4. It is also the Petitioner’s contention that the uncertainty as to the question whether the income of the employees qualified as having been derived in Kenya for purposes of the Income Tax Act and that the sum of Kshs.17,151,150.00 demanded of it as the principal tax, penalties and interest was not chargeable, would only lead to the conclusion that the taxes are not done and payable as alleged by the Respondent.
5. In any event, it is also its case that once it received a demand for payment of the above sum, it requested the Minister of Finance to grant a waiver of the additional tax and also sought an exemption of payment of income tax by its expatriate staff. The Ministry of Gender, Sports, Culture and Social Services supported those actions and in July 2004, the Kenya Revenue Authority, through the office of the present Respondent, granted the Petitioner exemption status in respect of income tax.
6. According to the Petitioner, therefore upon the certificate of exemption being granted, it took the position that no income tax was payable and it had the legitimate expectation that the demand for payment of the sum of Kshs.17,151,150.00 had been waived. It was therefore surprised when in July 2006, a further demand was made for payment of the said sum and its response, clarification and follow up on the said demand elicited no response from the Respondent until the year 2013 when, upon another audit being conducted, the Respondent raised additional taxes amounting to Kshs.40,648,733.00 and although it commenced settlement of the principal sum of Kshs.19,011,847.00 and waiver on the penalties and interest, but by letter dated on 4th July, 2014, the Principal Secretary, National Treasury, informed it that the request for waiver of income tax had been declined and that the original sum of Kshs.17,151,150.00 plus penalties and interest was payable immediately.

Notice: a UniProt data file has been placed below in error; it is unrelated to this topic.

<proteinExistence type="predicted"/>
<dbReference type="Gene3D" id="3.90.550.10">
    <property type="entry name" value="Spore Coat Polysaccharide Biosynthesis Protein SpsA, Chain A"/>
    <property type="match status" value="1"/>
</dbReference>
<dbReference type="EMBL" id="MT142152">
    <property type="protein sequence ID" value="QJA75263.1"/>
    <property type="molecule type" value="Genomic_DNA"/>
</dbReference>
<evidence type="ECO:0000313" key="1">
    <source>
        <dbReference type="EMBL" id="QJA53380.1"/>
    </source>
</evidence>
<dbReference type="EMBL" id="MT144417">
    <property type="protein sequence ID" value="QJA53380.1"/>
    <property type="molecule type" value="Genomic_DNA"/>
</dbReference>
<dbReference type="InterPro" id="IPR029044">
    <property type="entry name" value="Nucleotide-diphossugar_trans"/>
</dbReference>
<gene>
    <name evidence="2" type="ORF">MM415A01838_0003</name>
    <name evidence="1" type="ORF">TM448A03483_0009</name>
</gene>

7. It is its contention in the above context that its rights to expeditious, efficient, lawful, reasonable and procedurally fair administrative action under Article 47 of the Constitution had been violated as have its rights to information under Article 35, right to property under Article 40, right to a fair hearing under Article 50(1), as well as the rights of the elderly under Article 47.
8. In submissions, counsel for the Petitioner stated that following the Petitioner’s request for tax exemption, the Respondent ought to have invoked Section 23 of the Income Tax Act and taken the appropriate step thereby, and using the criteria that there was uncertainty in the applicable law and there was also the question of hardship and equity in the collection of the disputed sums.
9. Further, that following the decision in Mwangi S. Kaimenyi v A-G & Another , the delay in responding to the request for a waiver was inordinate and amounted to a violation of the right to fair administrative action. And that failure to furnish the Petitioner with written reasons for the decision not to waive the disputed taxes also amounted to a violation of Article 47(2) of the Constitution as was the finding in Justice Joseph Mutava v JSC & Another, Petition No. 337 of 2013.